14. Breeze says:

    What alot of people just don't understand, which is the harsh reality, is that if you're an average, run-of-the-mill girl (or boy) next door, why should a man (or woman) who have other (potentially above-average) options in his/her life feel more strongly for you (who can't do much to enflame his/her passions) than some other sensual, confident, outgoing, emotionally intelligent chick/dude that he/she has met? Too many Americans have this sense of entitlement, they expect to have the best relationship, the best mate, the big fantasy that hollywood paints… yet such a small amount actually have the talents, insights, ability, emotional intelligence, confidence, sensuality, and so on to make another human being actually FEEL special and sexy. That guy that used you for 36 hours preyed on you and that sucks but I think the bigger overaching problem with dating in this country is people are keen on what they want (or think they want) without so much ability to STRONGLY impact the emotions of other people.

    Women tend to be more of 'responders' than 'initiators' with men, act coy and aloof and hard to get, etc. If a man is sexy and confident, the woman 'responds' to his dominance; he wears her down. If a man isn't so dominant nor sexy, alot of times women will write him off as boring and not bad-boy enough. Yet what alot of girls who like bad boys (even sometimes they say they don't ) fail to understand is that the sexy bad boy has many options with women. So while you may play a more submissive role, waiting on his initiative so that you can respond (or yield)to his sexiness/dominance, your very nature of being submissive fails to excite, challenge, and stimulate him in ways that other more able women (sometimes international) can. Men have emotions too and enjoy stimulation.

    So the point I am hoping to make is that it's good to have high expectations. But along with those expectations should come ability so that you make other people FEEL good around you and give them a reason to come back for more if they so choose.

  15. Alison says:

    I have read this article a couple times now. And I won’t lie, my initial response was similar to the negative comments posted above. But it is not my place to presume to know more about your experiences and thoughts on the matter. And the more I think about it and the more I contemplate my own successful (in my opinion) relationship, I feel I see more and more what you are getting at, and how letting go of expectations really is key. My husband and I have been together for 13 yrs ( 11 of those married ). And I truly think what has helped our relationship is that we both understand and except that we are only human. We will ( and have ) made “mistakes” that hurt the other, maybe some that have even broken trust. Some that I think would have torn apart other relationships. But to me the glue for us is forgiveness. We do not expect perfection from each other, that is impossible. There have been times of infidelity ( not physical ) within our marriage, not being completely truthful, problems with alcohol but instead of staying angry we talk through it. What lead to it and how can we heal and move past it. I think we at stronger for it. So I guess to me a successful relationship is not one that is perfect ( or has the appearance of perfection ) but one in which two beings grow together. Hope this all makes sense, I am on my phone so it’s difficult to keep my thoughts and writing linear.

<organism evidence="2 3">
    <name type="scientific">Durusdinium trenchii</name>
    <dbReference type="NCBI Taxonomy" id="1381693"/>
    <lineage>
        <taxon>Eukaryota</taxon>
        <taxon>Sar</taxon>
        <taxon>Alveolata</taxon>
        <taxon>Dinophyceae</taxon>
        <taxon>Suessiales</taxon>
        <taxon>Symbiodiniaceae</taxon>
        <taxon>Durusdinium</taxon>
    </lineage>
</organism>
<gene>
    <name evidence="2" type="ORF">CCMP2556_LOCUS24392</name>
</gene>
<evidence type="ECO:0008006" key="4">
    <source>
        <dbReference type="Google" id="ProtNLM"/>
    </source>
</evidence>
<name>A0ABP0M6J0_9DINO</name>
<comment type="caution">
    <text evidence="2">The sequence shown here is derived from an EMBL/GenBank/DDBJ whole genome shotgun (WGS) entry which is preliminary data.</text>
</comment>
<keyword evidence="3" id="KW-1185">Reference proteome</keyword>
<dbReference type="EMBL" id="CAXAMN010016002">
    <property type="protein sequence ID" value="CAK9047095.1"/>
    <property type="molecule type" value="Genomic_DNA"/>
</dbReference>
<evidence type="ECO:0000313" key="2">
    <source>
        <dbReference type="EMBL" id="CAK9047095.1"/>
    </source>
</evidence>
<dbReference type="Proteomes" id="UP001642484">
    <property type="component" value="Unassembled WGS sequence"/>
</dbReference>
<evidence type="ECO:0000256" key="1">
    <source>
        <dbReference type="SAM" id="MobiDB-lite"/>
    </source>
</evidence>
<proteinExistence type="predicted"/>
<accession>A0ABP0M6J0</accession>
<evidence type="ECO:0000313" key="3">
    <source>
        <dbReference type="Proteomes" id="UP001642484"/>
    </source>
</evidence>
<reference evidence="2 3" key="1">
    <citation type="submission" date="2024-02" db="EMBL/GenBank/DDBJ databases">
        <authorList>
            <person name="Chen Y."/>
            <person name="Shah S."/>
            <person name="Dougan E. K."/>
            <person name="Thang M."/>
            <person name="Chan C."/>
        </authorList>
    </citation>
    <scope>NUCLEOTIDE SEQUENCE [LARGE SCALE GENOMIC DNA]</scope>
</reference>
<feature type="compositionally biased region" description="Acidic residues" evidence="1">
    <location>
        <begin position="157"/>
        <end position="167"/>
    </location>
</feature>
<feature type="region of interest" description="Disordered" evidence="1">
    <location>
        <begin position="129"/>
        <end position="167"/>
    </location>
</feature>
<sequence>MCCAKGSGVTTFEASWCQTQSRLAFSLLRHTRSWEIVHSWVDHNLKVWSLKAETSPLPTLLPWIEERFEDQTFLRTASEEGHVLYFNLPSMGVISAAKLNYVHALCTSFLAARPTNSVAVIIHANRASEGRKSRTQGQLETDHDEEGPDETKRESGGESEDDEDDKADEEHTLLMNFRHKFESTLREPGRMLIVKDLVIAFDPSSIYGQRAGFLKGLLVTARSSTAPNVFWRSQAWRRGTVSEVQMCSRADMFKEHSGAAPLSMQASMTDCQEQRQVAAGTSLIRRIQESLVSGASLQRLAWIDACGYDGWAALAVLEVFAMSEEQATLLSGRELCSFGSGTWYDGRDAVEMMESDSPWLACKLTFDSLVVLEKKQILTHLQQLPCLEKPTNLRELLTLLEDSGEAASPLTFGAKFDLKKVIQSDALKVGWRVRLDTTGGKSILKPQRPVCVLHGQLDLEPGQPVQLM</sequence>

16. Alison says:

    *grow together however painful it may be at times.

  17. In Sta says:

    I would argue that there do exist working relationships. I do have many examples around me, where the couples are together for many years and still act as they just met. It is so lovely to be around them! All those working relationships work because they do love themselves, love each other, love their careers and support each other a lot. The couple have to be out of people who are self-confident, mature and share common values and similar vision for future. People have to figure out that is really important for them, know why and focus on it so would not waste time and energy on stupid noise. Unfortunately, people spend less and less time on true fundamentals. Less and less emotionally mature people. Superficial wants lead to imaginary fairy tails that build non working relationships…

  18. Cherisse says:

    Wow Ms. Luce! I enjoyed this article. Not many people can do this for me, but you just gave me an "aha" moment!
    I like, "If you want love, be love!". I have evolved into having much believe in Buddhist philosophy. It always appealed to me, but couldn't understand why (when I was younger). Now, I come full cirlce. I have an acceptance of a lot of things. Those things I battled and challenged and kept defendng against for years. I am proud to say that I am on the same plane! No coincidence that I searched and this article popped right infront of me. Today is a much better day because of you!

  19. Toni says:

    Well… as someone going through that. My suggestion is to not think so much of the persons face, or name. But their characteristics that you liked. Take those lovely things, and put them in your 'creation box' for the next person who is (without a doubt) coming your way. The universe is responding to all this sifting and sorting you will doing. Step 1 – Ask. Step 2. It is given (universe's job, not yours). Step 3. Allowing (get out of the way). And watch out, because in one years time, you will totally understand how 'that guy'. wasn't the right one at all.